NOVEMBER 16, 2012
IF YOU’RE A TOP producer, and a heterosexual man, the testosterone that gives you your drive may also make you, well, reckless about how you approach female coworkers. Suddenly, your employer is faced with a sexual harassment suit. But Eros the mischief-maker, as Freud called him, isn’t all that hard to distract, at least temporarily. Sexual harassment isn’t the only way to discharge high sexual tension, plus it’s pretty ineffective anyhow, for all concerned. A better way might be through the anonymous, eponymous “lightning rods” of Helen DeWitt’s hilarious novel. Management provides “lightning rods” — anonymous female office workers — to its top male employees as both a reward for their productivity and an efficient way to dissipate the sexual energy that accompanies that productive drive. While straight men finally get to have the quick anonymous bathroom sex they enviously imagine their gay colleagues enjoying, the other female employees in the organization are no longer being sexually harassed, and the gay men are either amused by these antics or use them as cover. Everybody’s happy; that’s the theory at least, the logical outcome of the managerial worldview that treats workers as fungible, interchangeable, essentially anonymous cogs in an organizational machine.
The whole set-up is amusing. If you contract with Lightning Rods, they’ll fit out the shared wall that separates the disabled stalls in the men’s and women’s bathrooms with a sliding panel through which the naked lower half of a female employee will be trolleyed backwards. The man won’t know who she is, but will be able to safely satisfy those productive urges, maybe as many as five or six times a day, from behind. Both participants in this event are guaranteed anonymity because they can’t communicate with each other: the male has access only to the female’s bottom half, and she could be any woman in the organization.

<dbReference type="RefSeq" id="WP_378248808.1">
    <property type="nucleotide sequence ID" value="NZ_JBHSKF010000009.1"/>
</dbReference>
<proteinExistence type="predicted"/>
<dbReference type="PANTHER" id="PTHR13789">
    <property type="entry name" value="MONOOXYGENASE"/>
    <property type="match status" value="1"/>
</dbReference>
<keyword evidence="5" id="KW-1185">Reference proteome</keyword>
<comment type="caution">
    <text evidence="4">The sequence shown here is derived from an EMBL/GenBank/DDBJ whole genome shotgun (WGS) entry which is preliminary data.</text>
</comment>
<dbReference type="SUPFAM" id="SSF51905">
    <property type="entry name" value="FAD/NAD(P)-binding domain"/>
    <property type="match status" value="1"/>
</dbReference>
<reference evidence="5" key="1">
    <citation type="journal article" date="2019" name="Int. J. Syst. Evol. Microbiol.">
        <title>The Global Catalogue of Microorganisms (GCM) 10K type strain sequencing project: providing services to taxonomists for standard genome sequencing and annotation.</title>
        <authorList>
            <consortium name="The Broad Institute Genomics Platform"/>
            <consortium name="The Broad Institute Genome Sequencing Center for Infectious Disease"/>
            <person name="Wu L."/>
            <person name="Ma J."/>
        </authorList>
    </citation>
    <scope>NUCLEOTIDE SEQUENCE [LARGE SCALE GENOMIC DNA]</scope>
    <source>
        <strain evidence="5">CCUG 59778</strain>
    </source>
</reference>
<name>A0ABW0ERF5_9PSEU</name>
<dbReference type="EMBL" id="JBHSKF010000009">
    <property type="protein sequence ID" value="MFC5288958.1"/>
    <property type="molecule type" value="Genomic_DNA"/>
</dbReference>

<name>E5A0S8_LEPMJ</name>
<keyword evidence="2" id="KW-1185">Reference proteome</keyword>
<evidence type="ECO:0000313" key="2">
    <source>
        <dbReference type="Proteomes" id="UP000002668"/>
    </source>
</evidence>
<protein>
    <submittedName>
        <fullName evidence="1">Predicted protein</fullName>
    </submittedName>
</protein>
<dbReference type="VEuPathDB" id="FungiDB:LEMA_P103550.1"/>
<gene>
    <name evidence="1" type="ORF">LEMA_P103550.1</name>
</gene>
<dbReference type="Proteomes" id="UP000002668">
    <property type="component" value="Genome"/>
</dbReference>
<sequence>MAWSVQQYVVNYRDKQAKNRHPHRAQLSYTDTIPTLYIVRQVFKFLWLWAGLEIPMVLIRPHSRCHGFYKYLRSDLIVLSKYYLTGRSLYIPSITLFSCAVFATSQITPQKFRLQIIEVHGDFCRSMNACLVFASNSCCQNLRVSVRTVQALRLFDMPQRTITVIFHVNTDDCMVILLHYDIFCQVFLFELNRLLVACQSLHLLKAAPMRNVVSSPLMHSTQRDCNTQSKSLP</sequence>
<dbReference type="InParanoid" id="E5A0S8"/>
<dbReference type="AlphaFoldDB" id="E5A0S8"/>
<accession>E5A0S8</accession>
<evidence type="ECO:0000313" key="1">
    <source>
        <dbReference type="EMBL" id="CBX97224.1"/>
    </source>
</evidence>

The characters who populate Lightning Rods don’t all think the same things, but they do all think the same way. They also all think about the same two things: sales and sex. Joe remains the protagonist for most of the book, until, as we’ll see, DeWitt shifts her focus a bit toward the end of the book as she did in her first novel The Last Samurai. Joe knows from his own experience and his failures as a former door-to-door salesman (first of encyclopedias and then of vacuum cleaners) that thinking about sex can get in the way of thinking about selling. Just as bad: thinking about selling can get in the way of thinking about sex.